[Reply]

    muskrat Reply:

    @always home, Yeah, we’re fixing to know that smell well (actually, we’re going to work first and move in second)!

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  7. Congrats! Can’t wait to read more “Nutty Executrix” stories. She sounds like a piece of work (who really needed that $360, by the way).

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    muskrat Reply:

    @LAB, I hope to never have more such stories.

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  8. People are awful like that.
    We didn’t have any fixtures in our place when we bought it, but someone made off with an interior door.
    We kind of suspect the selling realtor, because a friend bought a house a few months later, and I SWEAR that’s the same door in his house. It matches all the doors in our house, none of the doors in his, and he bought it from the same realtor.
    Which, whatever, we’d have had to replace it anyway, but still….who does that?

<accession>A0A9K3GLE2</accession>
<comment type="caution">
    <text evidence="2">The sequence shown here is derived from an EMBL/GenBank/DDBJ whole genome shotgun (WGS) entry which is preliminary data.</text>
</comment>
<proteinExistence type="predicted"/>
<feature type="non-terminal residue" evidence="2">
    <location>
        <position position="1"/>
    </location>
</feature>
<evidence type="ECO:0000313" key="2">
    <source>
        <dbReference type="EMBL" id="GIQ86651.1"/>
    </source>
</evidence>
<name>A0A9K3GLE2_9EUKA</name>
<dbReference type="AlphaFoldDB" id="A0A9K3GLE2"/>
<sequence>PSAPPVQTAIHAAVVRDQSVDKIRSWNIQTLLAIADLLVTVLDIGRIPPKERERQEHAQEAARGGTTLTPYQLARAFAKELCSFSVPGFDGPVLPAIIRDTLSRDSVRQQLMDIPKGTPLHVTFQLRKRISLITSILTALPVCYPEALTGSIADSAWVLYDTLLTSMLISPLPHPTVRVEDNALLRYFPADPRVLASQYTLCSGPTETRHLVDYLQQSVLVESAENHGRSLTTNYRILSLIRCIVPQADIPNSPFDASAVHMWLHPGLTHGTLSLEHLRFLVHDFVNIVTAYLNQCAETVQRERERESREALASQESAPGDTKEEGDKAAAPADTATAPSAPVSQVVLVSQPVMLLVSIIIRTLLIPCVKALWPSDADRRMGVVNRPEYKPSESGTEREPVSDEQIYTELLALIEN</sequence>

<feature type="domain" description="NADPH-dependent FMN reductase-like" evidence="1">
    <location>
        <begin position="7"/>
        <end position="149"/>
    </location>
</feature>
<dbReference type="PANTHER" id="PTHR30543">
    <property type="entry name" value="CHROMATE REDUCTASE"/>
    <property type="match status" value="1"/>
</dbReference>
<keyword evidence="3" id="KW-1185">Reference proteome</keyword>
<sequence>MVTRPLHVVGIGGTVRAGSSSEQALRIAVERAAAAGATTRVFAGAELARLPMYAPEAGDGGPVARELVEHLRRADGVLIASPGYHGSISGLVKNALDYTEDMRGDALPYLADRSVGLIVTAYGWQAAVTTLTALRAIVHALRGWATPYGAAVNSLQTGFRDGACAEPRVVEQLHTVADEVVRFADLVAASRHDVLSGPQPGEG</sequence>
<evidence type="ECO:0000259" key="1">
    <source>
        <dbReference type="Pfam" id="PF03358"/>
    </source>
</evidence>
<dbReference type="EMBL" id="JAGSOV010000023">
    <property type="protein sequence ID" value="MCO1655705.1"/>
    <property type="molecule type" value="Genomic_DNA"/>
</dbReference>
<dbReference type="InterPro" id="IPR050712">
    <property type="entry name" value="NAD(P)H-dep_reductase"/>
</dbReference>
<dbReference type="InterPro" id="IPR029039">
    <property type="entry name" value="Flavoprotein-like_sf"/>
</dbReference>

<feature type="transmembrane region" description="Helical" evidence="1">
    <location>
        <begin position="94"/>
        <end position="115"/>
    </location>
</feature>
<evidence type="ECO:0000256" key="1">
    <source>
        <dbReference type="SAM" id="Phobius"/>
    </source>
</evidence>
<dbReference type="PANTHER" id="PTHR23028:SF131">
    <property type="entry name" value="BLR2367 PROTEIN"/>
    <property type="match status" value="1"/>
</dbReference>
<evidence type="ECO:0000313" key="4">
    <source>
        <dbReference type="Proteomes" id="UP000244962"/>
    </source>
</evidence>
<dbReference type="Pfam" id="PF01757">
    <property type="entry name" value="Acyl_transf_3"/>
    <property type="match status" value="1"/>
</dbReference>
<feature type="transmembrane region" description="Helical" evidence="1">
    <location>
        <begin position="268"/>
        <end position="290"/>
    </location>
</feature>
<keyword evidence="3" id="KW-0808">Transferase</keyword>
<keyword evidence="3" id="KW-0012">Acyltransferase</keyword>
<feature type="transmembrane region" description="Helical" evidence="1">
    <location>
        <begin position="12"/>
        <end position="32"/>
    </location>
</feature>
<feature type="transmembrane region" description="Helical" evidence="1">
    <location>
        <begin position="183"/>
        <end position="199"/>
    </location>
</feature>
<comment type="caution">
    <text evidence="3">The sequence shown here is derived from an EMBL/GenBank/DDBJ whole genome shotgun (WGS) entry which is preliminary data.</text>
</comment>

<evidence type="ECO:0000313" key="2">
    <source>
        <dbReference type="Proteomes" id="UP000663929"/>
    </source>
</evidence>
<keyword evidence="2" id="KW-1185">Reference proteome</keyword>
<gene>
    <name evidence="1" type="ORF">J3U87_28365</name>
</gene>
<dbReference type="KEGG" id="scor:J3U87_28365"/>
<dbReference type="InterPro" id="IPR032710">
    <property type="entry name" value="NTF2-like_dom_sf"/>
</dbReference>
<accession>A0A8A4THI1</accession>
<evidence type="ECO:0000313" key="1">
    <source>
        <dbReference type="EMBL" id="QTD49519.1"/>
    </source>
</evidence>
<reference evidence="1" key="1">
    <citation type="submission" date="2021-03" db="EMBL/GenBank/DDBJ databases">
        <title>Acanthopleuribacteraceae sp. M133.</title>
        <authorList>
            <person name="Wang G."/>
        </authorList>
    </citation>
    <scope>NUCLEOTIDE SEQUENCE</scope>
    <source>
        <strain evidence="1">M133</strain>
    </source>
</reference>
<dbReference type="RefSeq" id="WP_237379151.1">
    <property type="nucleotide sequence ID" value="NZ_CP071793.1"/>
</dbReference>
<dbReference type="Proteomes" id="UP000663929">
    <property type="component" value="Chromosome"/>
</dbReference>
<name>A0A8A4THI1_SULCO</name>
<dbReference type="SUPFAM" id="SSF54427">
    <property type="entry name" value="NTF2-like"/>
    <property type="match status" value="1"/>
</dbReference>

I’m sorry your seller was a huge PITA and I hope that this is the end of the problems with them.

    [Reply]

    muskrat Reply:

    @psychobabble, They STOLE A DOOR? Wow. I like the listing agent a good bit; she’s our new neighbor, actually. I’ve let go of my anger with the seller and now just feel a bit sorry for her.

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  9. Sup Muskrat,
    What an ordeal! On the other side of the coin is a fella like myself that experiences the ease of home purchasing,……and then has the Las Vegas housing market rake him over the coals and destroys my credit, leaving me the whimpering renter.
    It’s a beautiful house and a great looking yard. Have fun with that!

    Later,
    Jason
    Jason´s last blog post ..Liar, liar, pants on fire!

    [Reply]

    muskrat Reply:

    @jason, Thanks…hope ‘Vegas (and the rest of the country where things are bad) can recover soon…especially now that I’ve locked in my price and mortgage!

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  10. Pingback: farewell parties and my soon-to-be-not-so-sweaty balls | The Muskrat